Endometriosis related infertility: assisted reproductive technology has no adverse impact on pain and quality of life scores
Assisted reproduction technology has no adverse impact on pain symptoms or quality of life in women with endometriosis of any phenotype as compared with healthy women.
Pietro Santulli, M.D., Ph.D., Mathilde Bourdon, Marion Presse, Vanessa Gayet, M.D., Louis Marcellin, M.D., Caroline Prunet, Dominique de Ziegler, M.D., Charles Chapron, M.D.
Volume 105, Issue 4, Pages 978-987
To evaluate the impact of assisted reproduction technology (ART) on painful symptoms and quality of life (QoL) in women who have endometriosis as compared with disease-free women.
Prospective controlled, observational cohort study.
Two hundred and sixty-four matched-pairs of endometriosis and disease-free women undergoing ART.
Assessment of pain evolution using visual analogue scale (VAS) during ART; QoL assessment with the Fertility Quality of Life (FertiQoL) tool.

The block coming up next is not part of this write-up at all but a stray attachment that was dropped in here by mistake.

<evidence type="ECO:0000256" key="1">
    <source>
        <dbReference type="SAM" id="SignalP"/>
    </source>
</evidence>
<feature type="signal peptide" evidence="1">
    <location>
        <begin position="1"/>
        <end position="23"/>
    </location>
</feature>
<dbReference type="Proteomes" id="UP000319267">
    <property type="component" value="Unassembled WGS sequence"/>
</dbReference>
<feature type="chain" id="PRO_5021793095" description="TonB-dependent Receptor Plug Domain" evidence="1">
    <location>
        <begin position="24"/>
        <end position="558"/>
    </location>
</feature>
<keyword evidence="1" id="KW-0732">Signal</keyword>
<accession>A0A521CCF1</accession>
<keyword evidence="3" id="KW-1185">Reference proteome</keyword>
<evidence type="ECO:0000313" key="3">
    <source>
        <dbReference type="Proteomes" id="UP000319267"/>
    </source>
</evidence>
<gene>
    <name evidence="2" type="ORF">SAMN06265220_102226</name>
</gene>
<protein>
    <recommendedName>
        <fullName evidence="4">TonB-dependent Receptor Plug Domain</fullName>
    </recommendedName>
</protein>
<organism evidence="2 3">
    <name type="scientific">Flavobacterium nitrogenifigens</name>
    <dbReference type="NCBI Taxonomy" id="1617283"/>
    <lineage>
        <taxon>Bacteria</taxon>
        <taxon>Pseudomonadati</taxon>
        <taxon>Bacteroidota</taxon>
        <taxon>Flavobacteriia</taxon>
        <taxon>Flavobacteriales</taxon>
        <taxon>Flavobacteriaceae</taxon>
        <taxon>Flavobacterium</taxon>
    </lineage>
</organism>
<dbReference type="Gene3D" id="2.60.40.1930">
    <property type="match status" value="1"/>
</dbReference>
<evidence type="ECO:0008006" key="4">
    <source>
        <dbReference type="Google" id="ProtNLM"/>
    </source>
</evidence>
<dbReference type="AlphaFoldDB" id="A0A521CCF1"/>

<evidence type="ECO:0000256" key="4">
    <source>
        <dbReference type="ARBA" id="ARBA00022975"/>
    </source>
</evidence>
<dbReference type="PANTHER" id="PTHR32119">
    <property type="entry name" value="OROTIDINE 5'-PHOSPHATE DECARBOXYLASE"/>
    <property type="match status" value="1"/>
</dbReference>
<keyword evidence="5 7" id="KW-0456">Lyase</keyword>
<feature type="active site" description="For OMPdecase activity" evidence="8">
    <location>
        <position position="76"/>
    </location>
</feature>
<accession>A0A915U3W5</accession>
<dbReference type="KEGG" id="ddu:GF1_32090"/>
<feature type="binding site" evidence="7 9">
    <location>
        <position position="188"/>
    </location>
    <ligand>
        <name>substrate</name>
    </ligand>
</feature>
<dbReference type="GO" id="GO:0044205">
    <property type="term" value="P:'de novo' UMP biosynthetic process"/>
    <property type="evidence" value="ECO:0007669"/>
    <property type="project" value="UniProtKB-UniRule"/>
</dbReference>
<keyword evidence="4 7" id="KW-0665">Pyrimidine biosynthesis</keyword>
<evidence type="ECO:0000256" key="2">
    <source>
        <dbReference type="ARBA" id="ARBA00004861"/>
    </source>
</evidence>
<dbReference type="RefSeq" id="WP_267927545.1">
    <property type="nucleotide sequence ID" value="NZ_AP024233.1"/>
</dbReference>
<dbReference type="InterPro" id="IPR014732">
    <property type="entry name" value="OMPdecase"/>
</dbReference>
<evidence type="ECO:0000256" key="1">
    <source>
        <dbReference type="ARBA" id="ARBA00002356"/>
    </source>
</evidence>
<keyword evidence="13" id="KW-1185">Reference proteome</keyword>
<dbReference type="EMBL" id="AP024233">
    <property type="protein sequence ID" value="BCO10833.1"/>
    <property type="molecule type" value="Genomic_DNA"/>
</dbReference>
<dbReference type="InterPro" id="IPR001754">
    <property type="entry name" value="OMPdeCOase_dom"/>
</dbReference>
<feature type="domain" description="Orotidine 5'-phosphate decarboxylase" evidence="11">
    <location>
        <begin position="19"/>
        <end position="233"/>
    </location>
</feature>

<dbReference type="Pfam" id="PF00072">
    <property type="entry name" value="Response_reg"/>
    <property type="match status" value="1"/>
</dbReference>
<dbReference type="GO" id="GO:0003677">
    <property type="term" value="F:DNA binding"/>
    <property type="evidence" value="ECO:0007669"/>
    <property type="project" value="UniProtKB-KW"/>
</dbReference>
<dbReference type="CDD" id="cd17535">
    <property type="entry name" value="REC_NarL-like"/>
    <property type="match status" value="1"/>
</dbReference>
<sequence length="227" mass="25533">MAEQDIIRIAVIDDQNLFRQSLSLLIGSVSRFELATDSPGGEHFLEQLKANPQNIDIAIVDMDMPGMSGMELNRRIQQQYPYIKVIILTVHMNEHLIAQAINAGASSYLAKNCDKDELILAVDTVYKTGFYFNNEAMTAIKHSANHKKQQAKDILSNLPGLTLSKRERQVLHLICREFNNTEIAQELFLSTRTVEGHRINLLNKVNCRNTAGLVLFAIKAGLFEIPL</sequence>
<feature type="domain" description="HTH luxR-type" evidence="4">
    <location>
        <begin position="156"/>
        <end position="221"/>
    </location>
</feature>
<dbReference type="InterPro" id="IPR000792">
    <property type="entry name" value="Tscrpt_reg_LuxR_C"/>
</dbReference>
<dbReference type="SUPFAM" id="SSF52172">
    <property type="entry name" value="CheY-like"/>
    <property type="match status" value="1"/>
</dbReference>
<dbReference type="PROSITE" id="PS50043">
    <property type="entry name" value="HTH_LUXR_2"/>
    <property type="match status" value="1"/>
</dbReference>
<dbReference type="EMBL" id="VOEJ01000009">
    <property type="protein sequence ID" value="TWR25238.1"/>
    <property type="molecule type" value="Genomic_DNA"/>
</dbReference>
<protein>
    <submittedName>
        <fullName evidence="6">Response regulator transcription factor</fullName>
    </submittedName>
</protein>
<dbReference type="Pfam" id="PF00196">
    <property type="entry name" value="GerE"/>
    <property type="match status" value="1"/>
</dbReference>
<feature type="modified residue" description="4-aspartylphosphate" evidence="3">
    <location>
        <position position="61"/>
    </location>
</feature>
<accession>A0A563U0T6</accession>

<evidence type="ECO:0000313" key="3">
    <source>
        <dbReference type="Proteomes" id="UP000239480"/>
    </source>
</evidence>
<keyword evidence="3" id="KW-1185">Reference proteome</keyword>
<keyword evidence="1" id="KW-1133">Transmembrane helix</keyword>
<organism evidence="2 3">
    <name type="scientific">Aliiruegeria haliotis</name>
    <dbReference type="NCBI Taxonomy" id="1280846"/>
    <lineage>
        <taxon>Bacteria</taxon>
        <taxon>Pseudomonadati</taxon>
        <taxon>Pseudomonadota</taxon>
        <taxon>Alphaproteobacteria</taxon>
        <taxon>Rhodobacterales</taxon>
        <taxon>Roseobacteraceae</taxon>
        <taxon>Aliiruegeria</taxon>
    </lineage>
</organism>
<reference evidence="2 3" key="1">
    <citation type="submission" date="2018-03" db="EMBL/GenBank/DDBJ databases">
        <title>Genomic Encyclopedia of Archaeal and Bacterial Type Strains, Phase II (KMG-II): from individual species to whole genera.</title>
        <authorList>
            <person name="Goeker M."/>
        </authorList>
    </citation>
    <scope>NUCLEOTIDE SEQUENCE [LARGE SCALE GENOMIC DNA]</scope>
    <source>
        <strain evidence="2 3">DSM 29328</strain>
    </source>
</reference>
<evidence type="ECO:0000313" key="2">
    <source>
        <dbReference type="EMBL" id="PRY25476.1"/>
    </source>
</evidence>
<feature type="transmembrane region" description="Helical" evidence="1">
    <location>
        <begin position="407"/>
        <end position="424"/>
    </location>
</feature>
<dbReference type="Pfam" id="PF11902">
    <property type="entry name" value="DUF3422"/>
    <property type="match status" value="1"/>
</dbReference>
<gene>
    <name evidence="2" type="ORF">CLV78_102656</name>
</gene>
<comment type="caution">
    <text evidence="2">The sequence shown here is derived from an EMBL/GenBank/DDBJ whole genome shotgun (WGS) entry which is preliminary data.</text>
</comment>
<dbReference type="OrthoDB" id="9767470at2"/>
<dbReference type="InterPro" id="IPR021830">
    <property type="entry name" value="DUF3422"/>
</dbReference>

Main Outcome Measure(s):
VAS pain intensities relative to dysmenorrhea, dyspareunia, noncyclic chronic pelvic pain (NCCPP), gastrointestinal pain, lower urinary tract pain; trends for VAS change between postretrieval and baseline evaluation; FertiQoL score; and statistical analyses conducted using univariate and adjusted multiple linear regression models.
After excluding canceled cycles and patients lost to follow-up observation, 102 women with endometriosis and 104 disease-free women were retained for the study. The trends for VAS change between the postretrieval and baseline evaluations in the women with endometriosis compared with the disease-free women revealed a statistically significant pain decrease for dysmenorrhea (−1.35 ± 3.23 and 0.61 ± 4.00) and dyspareunia (−1.19 ± 2.58 and 0.14 ± 2.06). For NCCPP, gastrointestinal symptoms, and lower urinary tract symptoms, there were no statistically significant differences between the groups. After multiple linear regression, no worsening of pain was observed in the endometriosis group as compared with disease-free group. In addition subgroup analysis according to endometriosis phenotype failed to show any increase of pain. The quality of life in the endometriosis group was comparable to that of the disease-free group.
Assisted reproduction technology did not exacerbate the symptoms of endometriosis or negatively impact QoL in women with endometriosis as compared with disease-free women.
Read the full text at: http://www.fertstert.org/article/S0015-0282(15)02175-5/fulltext